The Chinese banking sector is a strange beast. At one end of the scale you have ICBC, which has become the world’s biggest bank by market capitalisation. At the other end you have the predicament of Li Jun. According to the Guangzhou Daily, a bank in Dongguan (its identity is not reported), refused Li a bank account. The reason? The bank said it had stopped opening accounts for people called Li Jun. It claimed the name was too common and it already had 300 Li Juns as account holders.
The newspaper said Li was consulting his lawyers.
Somewhat less bizarre is recent news about Everbright Bank. Everbright has made clear it wants to IPO in Shanghai – “the bank is sparing no effort to prepare for a public listing,” it revealed – and got the nod to receive fresh capital from eight investors this week.
The investors are a diverse bunch: China Reinsurance Corporation, Baosteel, China Electric Finance, Shenergy Group, Space Group, Shanghai Chengtou Corporation and Guangdong Freeway. But the placement raised Rmb11.5 billion ($1.7 billion), taking Everbright’s capital adequacy ratio to 10% – a requirement for listing approval.
The news marks a significant break with past practice too. When state-linked banks have readied for their IPOs previously, it was de rigeur to have foreign strategic shareholders come in as pre-IPO investors. Ergo: Bank of China sold stakes to RBS and UBS, while Bank of America bought a strategic stake in China Construction Bank.
To Chinese eyes that line-up of ‘sophisticated’ foreign investors now looks almost laughable. Indeed, while the foreign firms were supposed to help the Chinese banks – by dint of their overseas expertise – paradoxically it is the Chinese banks that have ended up helping them. Humbled by the 2008 financial crisis the foreign strategic shareholders were suddenly forced to become a lot less long term – and were compelled to sell all or part of their stakes to shore up their own devastated capital bases.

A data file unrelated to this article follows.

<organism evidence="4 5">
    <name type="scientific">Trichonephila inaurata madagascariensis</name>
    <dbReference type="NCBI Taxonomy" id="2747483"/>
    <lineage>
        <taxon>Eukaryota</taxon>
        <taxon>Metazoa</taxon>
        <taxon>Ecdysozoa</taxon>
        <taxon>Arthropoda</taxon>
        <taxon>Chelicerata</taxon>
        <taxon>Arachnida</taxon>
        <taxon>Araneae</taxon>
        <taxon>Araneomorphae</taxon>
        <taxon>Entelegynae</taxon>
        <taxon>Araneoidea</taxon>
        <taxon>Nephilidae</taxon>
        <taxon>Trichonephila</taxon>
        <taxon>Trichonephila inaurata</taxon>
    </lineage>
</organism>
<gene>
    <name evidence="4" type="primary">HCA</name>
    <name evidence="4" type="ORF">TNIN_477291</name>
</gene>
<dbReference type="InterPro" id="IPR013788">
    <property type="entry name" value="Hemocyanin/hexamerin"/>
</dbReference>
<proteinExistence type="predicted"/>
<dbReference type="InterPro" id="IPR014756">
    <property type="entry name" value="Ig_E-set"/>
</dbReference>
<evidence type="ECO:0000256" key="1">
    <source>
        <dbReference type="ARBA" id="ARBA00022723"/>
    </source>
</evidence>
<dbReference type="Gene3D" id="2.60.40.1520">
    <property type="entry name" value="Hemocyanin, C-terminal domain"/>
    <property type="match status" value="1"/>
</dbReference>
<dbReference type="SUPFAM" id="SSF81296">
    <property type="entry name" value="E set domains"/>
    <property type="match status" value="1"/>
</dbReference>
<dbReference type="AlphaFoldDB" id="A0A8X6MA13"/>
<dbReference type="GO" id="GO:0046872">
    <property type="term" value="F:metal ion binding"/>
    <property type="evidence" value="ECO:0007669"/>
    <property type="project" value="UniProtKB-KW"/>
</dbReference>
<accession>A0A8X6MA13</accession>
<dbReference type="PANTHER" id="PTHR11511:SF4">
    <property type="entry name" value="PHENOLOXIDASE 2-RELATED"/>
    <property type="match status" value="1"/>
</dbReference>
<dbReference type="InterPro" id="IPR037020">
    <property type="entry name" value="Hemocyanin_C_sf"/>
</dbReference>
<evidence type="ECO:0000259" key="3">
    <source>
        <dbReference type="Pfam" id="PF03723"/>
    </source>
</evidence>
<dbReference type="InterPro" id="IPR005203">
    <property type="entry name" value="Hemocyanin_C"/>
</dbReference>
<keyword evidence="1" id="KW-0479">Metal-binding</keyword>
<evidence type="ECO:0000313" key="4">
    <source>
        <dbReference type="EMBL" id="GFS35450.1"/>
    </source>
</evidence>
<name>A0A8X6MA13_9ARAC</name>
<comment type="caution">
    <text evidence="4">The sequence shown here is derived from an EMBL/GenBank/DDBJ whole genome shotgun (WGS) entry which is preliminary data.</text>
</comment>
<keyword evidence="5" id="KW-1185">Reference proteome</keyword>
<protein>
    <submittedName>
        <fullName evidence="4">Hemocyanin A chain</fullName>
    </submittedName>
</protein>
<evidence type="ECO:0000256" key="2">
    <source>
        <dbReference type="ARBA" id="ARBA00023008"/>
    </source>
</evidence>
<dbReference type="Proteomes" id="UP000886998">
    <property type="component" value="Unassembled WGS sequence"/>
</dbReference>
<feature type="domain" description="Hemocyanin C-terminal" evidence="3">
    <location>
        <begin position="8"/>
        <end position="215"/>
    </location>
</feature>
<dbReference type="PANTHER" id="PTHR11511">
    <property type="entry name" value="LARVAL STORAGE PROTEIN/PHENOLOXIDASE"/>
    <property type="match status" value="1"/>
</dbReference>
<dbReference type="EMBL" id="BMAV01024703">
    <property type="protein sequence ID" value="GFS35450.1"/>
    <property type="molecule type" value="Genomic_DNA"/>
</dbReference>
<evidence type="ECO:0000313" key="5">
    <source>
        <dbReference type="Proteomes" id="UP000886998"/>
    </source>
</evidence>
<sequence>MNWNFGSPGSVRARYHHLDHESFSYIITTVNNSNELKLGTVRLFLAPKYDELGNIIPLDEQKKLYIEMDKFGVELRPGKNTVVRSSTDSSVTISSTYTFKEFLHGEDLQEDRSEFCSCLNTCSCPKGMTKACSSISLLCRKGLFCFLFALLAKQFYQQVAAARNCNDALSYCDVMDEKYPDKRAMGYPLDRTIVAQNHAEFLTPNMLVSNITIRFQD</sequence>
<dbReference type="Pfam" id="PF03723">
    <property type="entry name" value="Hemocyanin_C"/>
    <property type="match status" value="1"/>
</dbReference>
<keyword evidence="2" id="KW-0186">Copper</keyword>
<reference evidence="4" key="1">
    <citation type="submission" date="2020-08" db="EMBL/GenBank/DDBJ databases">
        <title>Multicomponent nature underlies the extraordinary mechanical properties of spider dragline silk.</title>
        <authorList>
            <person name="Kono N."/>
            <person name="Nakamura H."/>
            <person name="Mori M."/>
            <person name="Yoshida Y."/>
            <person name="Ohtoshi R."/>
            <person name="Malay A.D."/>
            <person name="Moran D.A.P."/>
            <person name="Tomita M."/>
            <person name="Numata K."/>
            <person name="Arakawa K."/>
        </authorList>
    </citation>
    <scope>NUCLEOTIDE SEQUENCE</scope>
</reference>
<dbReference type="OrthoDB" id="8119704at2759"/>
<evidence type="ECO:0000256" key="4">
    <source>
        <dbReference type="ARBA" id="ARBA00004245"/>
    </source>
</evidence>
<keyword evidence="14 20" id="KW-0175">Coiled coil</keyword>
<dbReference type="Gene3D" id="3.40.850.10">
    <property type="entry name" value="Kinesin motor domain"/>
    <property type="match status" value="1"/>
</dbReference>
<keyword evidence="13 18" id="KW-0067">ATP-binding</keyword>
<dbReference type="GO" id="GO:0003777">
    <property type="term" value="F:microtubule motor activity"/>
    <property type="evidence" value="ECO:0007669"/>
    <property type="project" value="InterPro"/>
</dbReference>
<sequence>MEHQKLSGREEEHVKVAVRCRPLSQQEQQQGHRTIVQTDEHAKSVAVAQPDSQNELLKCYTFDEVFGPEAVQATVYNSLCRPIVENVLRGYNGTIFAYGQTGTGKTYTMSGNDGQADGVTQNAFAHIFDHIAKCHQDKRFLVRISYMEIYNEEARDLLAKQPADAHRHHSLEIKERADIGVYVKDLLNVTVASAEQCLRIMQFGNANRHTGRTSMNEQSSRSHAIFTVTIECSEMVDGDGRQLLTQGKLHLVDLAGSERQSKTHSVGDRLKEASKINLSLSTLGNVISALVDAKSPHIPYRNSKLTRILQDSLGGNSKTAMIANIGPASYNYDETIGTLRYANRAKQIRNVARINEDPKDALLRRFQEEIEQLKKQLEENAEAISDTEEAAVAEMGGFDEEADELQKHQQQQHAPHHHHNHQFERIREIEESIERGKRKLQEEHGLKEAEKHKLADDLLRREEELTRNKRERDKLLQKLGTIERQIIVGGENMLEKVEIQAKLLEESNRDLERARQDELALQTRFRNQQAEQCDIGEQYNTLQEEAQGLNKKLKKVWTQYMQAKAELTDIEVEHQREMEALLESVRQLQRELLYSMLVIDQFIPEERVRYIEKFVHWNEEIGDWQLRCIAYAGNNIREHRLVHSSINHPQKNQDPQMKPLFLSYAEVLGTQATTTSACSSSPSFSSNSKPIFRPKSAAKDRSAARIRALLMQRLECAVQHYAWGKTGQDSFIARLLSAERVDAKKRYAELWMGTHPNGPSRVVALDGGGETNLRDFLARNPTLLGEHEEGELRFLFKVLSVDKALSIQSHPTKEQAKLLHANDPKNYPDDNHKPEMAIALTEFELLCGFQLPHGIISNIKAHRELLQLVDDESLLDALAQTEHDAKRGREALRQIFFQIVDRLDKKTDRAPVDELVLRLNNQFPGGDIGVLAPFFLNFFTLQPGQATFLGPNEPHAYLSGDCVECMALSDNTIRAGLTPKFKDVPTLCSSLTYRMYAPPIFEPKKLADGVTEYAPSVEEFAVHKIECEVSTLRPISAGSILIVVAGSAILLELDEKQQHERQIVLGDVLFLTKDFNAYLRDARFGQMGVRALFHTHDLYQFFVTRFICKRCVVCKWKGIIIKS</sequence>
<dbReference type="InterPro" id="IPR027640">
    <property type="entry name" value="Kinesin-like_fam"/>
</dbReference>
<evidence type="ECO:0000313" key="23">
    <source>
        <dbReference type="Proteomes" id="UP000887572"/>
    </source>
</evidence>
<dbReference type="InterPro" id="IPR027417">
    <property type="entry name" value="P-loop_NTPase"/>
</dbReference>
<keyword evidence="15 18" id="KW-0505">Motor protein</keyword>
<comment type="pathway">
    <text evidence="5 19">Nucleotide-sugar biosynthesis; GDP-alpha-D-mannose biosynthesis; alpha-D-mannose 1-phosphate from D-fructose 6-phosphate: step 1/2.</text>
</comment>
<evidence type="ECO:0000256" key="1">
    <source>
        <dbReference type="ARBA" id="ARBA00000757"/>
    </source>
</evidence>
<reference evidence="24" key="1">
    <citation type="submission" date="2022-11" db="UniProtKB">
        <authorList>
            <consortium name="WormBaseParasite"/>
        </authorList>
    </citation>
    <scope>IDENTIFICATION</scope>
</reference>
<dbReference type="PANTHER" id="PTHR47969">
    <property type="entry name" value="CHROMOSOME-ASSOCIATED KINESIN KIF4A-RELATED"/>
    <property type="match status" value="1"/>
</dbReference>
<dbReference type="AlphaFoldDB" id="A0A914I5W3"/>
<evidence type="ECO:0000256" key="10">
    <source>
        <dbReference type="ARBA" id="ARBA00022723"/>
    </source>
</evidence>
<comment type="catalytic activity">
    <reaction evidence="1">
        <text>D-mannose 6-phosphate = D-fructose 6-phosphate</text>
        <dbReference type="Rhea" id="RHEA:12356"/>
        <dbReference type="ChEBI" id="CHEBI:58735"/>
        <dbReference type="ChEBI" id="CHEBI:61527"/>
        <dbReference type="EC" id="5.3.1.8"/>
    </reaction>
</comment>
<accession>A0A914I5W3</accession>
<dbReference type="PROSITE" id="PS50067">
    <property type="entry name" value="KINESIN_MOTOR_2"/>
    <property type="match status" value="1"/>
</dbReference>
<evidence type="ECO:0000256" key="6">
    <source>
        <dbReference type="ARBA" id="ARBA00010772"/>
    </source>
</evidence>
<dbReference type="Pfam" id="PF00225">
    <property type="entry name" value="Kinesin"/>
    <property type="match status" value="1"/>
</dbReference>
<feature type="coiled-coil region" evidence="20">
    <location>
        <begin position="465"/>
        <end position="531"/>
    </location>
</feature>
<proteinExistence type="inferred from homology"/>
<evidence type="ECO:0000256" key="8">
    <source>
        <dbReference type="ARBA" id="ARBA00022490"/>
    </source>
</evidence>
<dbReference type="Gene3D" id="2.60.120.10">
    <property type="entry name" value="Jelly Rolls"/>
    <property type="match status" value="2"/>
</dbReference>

This lesson was not lost on Chinese policymakers. Everbright’s ‘strategic investors’ hence signal a new era – one in which foreign strategic investment seems to be regarded as less important. With arguments about the importing of expertise now rendered somewhat redundant, the preferred route is to round up domestic ‘strategics’ instead.
In Everbright’s case, the key investor seems to be China Reinsurance Group – the largest reinsurer in Asia, and the fifth biggest in the world. It has bought a 4.5% stake in Everbright.
Likewise, it has been indicated that another insurer – China Life – will most likely take a pre-IPO stake in Agricultural Bank ahead of its mega-offering (see WiC1).
“These banks wants insurers to become shareholders because they tend to hold for the long term,” Ping An Securities analyst Shao Ziqin told China Business. “They will not sell shares for short term profit, or cause volatility in the company’s future stock price.”
Unlike foreign ‘strategic’ shareholders, needless to say.
Additionally, these investments form part of a broader trend: insurers and banks getting together as part of a bancassurance strategy. Ping An’s acquisition of a stake in Shenzhen Development Bank is the prime example (see WiC19).
In the case of Everbright, there are additional benefits to its domestic shareholder group too. The bank told China Daily that all the strategics will channel their business through Everbright – including deposits, settlement, lending, cash management and bond issuance. Perhaps the most important in this respect is Baosteel, China’s biggest steelmaker.
All in all it is a landmark deal – albeit a low-key one – in the China development story.
When China was a poor, capital-starved nation foreign investors could walk in and dictate terms. No more, it would seem.
Li Jun, on the other hand, might still argue China’s banks could learn a thing or two from the foreigners: such as how to open accounts for their new customers.
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